£160 wouldn’t get me a 15 page album! This is where there’s an obvious tell tale sign too, we don’t call a page a page in the way you would a book, oh no. A page has two sides you see, so our albums typically start from 15 pages, which is 30 sides. Now if I was to create a 90 sided album which would be 45 pages I would be near bankrupted if I offered it for £160, and you would have an album you’d struggle to lift, plus the farmers in Italy would run out of cattle in no time due to all the leather needed to bind the damn thing.

So what does an 90 pages album look like? Simple, you can make one yourself on – They cost £99.

Album Design

Photobox Quality Album

Not a bad price, but just how many good quality wedding pictures are you going to have in your album from a photographer who is possibly only making £60 from a weeks worth of work. Sorry… I mean a days worth of work at your actual wedding. Us proper wedding photographers spend over a week on your wedding.

“Over a week? Sure your only there a day!” – Ah, your only there a day, but how long did it take you to prepare for that day? Well the same is for us, but only in reverse. We would have scouted the area, checked out some likely after service locations for bridal formals and done a little research as to whats on offer. Then after the wedding (which is typically the only time you’ll actually see us doing any work) we have to set about going through all our memory cards, picking out the winners and ditching the losers. Then going through it all again to see if we can pick any more losers and then rethink some of those winners and maybe ditch those (they’re could be in excess of a 1,000 images to choose from here). Once that’s done, we’re on to the editing, just a rough first draft in my case, as I want you to see your images as soon as possible. I’ve gotten quiet skilled in this process by the way, then there’s the renaming, grading and formatting in to JPEG from our RAW files – Ask your 90 page album photographer what a RAW file is!

Again, I can only speak as to what I do. I’d set about uploading those into a secure password protected area on my website which I pay a high monthly fee for, so that you can use such features as a LightBox to pick your own winners.

Having received notification that you’ve picked your own personal winners, I’ll then go through them again to see if you maybe hadn’t noticed something special about a picture that I might be able to use in your album design. You’d be surprised at how many of my clients miss amazing shots due to the overwhelming nature of having to pick a selection from those I’ve made available.

“Why only a selection?” – Well, because if you have too many of the same thing, the album looks boring, or if you simply have too many the designs look just too busy and each image doesn’t have an opportunity to shine in it’s own right.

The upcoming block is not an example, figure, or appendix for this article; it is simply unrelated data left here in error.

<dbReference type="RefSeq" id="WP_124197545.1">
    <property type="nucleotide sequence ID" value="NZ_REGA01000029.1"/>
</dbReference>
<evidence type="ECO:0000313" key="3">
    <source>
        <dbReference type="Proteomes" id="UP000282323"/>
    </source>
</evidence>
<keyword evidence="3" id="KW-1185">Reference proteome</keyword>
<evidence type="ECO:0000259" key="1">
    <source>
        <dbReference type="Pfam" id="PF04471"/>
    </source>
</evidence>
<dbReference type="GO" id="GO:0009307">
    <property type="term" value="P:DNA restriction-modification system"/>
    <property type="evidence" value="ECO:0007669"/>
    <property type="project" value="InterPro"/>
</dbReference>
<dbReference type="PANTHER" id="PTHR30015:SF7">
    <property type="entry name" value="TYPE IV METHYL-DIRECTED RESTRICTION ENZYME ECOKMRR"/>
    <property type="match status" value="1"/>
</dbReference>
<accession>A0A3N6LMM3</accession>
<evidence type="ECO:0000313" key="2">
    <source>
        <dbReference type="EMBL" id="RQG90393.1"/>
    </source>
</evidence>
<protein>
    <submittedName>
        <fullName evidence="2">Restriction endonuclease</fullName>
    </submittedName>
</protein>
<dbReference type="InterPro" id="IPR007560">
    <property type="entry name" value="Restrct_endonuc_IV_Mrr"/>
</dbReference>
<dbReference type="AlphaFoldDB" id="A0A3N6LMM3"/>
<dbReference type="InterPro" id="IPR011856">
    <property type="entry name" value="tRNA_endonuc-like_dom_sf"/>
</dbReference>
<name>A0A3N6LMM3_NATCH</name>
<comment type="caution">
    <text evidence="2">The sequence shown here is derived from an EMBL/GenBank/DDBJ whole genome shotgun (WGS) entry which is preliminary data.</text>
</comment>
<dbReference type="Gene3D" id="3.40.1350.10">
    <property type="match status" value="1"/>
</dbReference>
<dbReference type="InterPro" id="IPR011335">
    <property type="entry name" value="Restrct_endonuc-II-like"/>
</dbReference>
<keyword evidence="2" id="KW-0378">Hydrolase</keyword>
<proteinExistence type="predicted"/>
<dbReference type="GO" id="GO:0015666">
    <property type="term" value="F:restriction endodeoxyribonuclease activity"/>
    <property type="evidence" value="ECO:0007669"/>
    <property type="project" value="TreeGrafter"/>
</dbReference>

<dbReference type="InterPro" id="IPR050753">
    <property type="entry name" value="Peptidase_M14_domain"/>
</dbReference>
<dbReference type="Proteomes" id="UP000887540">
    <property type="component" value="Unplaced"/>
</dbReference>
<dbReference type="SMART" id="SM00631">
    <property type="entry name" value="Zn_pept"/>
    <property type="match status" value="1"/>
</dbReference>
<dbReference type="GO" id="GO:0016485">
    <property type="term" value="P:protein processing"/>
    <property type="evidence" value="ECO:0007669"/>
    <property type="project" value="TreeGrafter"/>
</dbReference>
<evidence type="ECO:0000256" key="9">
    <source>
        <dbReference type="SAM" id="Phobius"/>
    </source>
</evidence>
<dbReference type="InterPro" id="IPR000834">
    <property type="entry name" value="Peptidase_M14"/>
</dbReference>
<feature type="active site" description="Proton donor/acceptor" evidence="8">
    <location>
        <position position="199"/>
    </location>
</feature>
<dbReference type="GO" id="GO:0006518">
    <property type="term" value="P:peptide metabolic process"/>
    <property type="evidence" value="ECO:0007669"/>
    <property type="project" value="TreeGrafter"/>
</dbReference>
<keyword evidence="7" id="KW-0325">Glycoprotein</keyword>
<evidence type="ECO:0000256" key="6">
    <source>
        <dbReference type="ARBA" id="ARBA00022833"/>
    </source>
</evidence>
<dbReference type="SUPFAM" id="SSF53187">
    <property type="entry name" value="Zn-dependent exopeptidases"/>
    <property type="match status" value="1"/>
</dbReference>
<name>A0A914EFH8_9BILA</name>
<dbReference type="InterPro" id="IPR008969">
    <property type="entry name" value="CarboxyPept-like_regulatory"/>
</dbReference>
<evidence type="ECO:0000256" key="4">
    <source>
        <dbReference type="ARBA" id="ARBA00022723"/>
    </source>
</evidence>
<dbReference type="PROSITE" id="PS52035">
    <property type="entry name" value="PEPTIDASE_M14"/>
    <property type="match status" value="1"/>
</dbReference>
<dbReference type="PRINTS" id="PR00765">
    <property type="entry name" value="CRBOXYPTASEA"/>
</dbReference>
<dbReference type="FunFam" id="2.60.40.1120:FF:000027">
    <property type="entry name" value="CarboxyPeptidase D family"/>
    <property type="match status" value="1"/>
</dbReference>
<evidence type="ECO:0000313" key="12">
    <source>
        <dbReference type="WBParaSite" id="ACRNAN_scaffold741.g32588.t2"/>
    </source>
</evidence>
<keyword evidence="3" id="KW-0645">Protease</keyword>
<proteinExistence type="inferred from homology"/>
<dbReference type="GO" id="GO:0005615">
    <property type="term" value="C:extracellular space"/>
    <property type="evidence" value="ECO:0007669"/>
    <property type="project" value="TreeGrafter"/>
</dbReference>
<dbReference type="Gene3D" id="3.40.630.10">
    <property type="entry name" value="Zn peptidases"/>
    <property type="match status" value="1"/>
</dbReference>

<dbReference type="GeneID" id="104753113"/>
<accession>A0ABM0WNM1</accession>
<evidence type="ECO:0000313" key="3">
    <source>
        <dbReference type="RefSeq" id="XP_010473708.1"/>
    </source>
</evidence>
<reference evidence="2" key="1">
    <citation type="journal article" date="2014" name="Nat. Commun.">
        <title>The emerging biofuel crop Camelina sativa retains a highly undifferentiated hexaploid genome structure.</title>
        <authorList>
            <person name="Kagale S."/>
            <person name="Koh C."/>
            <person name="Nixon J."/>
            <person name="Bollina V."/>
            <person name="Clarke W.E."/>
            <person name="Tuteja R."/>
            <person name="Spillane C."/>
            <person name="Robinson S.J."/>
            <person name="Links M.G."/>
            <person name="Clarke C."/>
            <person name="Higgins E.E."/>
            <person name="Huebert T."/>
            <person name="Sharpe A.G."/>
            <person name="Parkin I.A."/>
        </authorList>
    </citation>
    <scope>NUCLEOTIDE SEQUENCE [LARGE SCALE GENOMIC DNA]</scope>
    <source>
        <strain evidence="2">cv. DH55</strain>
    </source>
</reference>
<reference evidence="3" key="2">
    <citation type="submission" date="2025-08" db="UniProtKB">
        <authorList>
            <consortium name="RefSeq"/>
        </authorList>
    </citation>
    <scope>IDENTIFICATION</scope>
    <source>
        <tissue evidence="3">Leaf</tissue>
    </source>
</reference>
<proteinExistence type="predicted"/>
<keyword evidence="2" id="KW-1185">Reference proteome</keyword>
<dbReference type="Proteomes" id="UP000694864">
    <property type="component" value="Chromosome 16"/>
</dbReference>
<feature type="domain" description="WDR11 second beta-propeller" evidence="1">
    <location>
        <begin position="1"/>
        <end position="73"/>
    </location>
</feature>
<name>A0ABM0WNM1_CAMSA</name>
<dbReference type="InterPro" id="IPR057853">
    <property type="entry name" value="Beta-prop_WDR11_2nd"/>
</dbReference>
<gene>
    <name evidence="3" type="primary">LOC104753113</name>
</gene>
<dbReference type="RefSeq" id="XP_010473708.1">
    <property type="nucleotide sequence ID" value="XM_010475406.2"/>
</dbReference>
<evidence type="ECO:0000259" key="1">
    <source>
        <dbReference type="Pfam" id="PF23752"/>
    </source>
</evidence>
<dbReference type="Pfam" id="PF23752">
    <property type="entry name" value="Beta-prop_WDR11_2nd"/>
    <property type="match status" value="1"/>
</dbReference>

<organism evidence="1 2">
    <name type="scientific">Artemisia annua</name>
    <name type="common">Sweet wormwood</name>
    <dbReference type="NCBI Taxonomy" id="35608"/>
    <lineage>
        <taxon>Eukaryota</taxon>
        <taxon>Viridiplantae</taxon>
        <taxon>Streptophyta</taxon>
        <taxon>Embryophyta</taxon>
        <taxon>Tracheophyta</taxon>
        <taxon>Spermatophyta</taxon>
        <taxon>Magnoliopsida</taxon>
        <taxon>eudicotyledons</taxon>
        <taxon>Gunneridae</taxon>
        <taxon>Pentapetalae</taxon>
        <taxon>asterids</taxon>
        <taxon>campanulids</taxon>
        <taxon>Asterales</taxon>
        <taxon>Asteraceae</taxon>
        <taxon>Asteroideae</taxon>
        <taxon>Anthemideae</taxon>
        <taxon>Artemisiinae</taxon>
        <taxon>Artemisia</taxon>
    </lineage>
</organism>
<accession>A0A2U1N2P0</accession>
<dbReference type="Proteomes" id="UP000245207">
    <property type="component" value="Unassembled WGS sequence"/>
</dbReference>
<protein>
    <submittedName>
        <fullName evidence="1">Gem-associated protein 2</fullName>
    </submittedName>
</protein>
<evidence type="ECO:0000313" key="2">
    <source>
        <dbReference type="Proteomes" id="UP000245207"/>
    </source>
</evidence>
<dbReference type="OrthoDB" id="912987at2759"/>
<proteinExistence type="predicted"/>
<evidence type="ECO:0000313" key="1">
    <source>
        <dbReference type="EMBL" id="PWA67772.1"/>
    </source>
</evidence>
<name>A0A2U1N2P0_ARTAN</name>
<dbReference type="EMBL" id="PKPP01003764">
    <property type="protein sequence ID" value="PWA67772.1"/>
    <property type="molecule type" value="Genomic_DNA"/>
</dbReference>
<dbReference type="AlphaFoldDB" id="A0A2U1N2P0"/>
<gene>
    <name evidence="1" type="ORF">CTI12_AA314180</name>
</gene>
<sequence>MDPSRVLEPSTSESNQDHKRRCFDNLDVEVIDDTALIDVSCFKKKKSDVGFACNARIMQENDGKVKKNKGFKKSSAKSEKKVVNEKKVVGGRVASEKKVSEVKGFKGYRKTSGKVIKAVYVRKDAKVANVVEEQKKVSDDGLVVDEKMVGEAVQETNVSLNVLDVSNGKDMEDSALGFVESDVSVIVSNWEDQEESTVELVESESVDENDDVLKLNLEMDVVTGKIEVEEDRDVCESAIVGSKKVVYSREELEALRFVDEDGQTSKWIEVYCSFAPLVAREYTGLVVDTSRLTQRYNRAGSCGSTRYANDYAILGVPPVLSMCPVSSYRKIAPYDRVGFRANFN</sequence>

Needless to say, we spend allot of time with your pictures, looking at them, inspecting them for flaws like colour correction, sharpness, exposure, and don’t get me started on the plug sockets, exit signs over the doors, or fire extinguishers all over the show. These all have to be removed too. I tend to this when I’m actually designing your wedding album. Yes, we actually design your album. If you haven’t played with Photobox yet, you would see that it designs it all by itself.

Don’t get me wrong, I’m not knocking what PhotoBox do, quiet the contrary, I use them myself for some products, but I wouldn’t use them for a wedding album, because I want you to have a wedding album, not a picture book

“So what’s your point?” – My point is this! A 90 page album costs £99. If a photographer is only charging in the region of £160 for a wedding, what does that tell you? Do you honestly think there was any point in buying a dress if all your pictures of it are from a low quality, possibly fuzzy, unimaginative picture printed on a thick paper in a cardboard book? Since your at it, skip the reception and get a drive through. It’s at that level, and if I’m honest, if this is where the industry is going then count me out.

Oh by the way – You could only wish to get the pictures that are in that picture above if your only paying £160, unlike us proper wedding photographers, we would insist upon ourselves to produce those pictures and you would have a contract that says so!

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Anne and Paddy’s Big Day, Redcastle, County Donegal

There wasn’t long between meeting Paddy & Anne and their big day, it was only a matter of months. They both called out to my studio to discuss the sorts of pictures they wanted, and to discuss the album and design choice they had in mind. They were to have their wedding just over the border from where I’m now living, which was great, as it wasn’t too far away for change. Not that I mind, but it’s always nice to work on your doorstep from time to time (I class an hours drive on my doorstep these days, as I’m shooting weddings across the whole of the UK and Ireland now).

I’d taken a scoot out the week before, just to familiarise myself with the area, as the chapel was on the same road as another chapel, and I really didn’t want to find I’d been taking pictures of the wrong couple on the day, and the road signs in County Donegal are ambiguous at the best of times, so I wanted to have a little peace of mind.

The morning of the service at Anne’s mothers was the usual foray of activity, bridesmaids running round looking for hairspray, lip gloss, shoes, and the usual order of things on any wedding morning. Anne however was cool, calm and collected. We’d done a few shots of them in their Bridal dressing gowns, a few candid shots of them all getting ready before I set off for the Chapel to meet a nervous Paddy on a glorious sunny day.

The service went smoothly, a few tears of emotion from the bride (dutifully caught on camera) and then a ‘High Five’ moment between Paddy & Anne after their vows which had their guests applauding (I nearly missed it, as it was completely unexpected, I stress the word ‘nearly’).